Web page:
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Neighbors protest plan for turbine 

Credit:  By Christine Legere, Globe Correspondent, www.boston.com 19 December 2010 ~~

The industrial wind turbine planned for conservation land spanning parts of Hingham and Cohasset has created a spat between these two well-heeled neighbors. And whatever Cohasset’s Planning Board decides at its Jan. 12 meeting, the case will probably wind up in court.

The Trustees of Reservations, a Sharon-based nonprofit organization, has proposed a 410-foot-tall wind turbine for its Turkey Hill property. While the site lies in Cohasset, it’s bordered by Hingham neighborhoods, and homeowners there have hired an attorney to protect their interests.

At Wednesday’s meeting of the Planning Board, which ended hearings on the proposal, attorney Jeffrey Tocchio said that approval of a special permit for the turbine is likely to trigger a 10-taxpayer lawsuit, based on shortcomings he saw in the application.

But Cohasset Planning Board Chairman Al Moore called the threat of court action “a lot of bluster.’’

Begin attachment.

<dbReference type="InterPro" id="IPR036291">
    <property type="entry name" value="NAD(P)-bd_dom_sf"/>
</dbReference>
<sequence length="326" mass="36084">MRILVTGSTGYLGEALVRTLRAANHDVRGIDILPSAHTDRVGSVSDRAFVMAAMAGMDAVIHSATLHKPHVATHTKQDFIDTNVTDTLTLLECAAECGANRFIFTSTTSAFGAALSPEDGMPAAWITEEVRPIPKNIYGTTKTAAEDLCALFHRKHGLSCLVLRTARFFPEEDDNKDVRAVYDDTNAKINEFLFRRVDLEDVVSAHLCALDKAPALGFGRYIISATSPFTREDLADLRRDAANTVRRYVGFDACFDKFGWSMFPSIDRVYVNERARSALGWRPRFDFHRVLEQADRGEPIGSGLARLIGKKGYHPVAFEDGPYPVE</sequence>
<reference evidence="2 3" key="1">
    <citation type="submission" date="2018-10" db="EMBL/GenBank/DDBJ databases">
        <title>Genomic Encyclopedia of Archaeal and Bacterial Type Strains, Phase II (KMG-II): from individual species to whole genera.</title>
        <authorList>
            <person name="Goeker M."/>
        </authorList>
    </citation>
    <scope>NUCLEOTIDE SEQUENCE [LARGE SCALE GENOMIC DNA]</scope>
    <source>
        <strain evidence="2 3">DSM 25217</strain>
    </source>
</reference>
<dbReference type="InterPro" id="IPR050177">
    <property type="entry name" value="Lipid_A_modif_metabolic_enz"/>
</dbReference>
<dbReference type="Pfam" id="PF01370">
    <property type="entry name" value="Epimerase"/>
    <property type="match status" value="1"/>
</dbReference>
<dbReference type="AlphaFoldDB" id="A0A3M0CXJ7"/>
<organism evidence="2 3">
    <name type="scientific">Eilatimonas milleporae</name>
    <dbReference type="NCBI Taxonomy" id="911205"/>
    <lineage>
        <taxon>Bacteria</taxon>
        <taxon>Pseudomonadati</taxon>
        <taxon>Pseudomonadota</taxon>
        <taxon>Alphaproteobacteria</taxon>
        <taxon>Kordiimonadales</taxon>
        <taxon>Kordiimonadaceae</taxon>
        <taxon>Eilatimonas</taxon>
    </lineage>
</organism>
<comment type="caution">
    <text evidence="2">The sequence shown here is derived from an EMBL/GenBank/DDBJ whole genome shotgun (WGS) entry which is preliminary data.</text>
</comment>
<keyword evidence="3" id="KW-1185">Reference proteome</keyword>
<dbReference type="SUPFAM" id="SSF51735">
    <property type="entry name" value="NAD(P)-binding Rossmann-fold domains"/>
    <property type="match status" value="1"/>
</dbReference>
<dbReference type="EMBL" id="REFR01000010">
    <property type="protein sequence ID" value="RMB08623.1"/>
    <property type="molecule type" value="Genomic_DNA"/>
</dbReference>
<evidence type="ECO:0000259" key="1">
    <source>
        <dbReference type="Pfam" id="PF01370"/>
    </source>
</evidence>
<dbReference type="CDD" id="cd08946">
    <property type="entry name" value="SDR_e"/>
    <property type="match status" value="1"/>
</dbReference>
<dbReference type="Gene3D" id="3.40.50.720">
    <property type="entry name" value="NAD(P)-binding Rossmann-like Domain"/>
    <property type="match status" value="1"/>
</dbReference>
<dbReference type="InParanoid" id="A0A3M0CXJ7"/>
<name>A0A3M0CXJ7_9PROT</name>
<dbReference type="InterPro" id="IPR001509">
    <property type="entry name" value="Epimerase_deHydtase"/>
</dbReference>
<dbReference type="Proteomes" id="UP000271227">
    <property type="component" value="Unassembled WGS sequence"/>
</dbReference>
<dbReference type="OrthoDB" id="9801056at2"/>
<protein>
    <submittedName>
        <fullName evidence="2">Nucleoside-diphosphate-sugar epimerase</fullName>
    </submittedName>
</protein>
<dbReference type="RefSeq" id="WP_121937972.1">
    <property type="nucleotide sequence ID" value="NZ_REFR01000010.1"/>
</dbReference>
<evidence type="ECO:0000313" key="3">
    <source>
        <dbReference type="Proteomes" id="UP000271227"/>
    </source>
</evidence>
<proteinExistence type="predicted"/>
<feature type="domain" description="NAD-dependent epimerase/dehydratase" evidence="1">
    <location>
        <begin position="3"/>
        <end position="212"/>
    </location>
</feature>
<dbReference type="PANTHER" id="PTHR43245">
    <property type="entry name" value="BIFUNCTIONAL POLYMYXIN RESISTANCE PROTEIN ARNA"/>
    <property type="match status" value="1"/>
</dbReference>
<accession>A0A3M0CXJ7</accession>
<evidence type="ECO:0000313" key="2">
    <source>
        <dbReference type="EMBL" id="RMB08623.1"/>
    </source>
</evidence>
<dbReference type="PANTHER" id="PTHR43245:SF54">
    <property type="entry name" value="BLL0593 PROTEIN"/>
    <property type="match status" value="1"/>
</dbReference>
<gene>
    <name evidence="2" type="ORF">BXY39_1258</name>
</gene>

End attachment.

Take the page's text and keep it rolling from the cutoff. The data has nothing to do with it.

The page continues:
“We wouldn’t be doing our job if we were intimidated by people saying, ‘We’re going to sue,’ ’’ Moore said. The project, he said, will be approved if it meets Cohasset’s bylaws, which planners believe it does. Otherwise, the applicant would likely sue, Moore said.

“We get sued all the time,’’ Moore said. “And in this case, I’d say we may be appealed either way.’’

Hingham homeowners, who learned of the turbine proposal about two weeks ago, made impassioned pleas to Cohasset planners on Wednesday.

“We love this land, and they’re taking it away from us,’’ Turkey Hill Lane resident Julie Dale said.

“I’m asking you as human beings to consider the impacts this will have on those of us that live there and love this place.’’

Source:  By Christine Legere, Globe Correspondent, www.boston.com 19 December 2010

This article is the work of the source indicated. Any opinions expressed in it are not necessarily those of National Wind Watch.

The copyright of this article resides with the author or publisher indicated. As part of its noncommercial educational effort to present the environmental, social, scientific, and economic issues of large-scale wind power development to a global audience seeking such information, National Wind Watch endeavors to observe “fair use” as provided for in section 107 of U.S. Copyright Law and similar “fair dealing” provisions of the copyright laws of other nations. Send requests to excerpt, general inquiries, and comments via e-mail.

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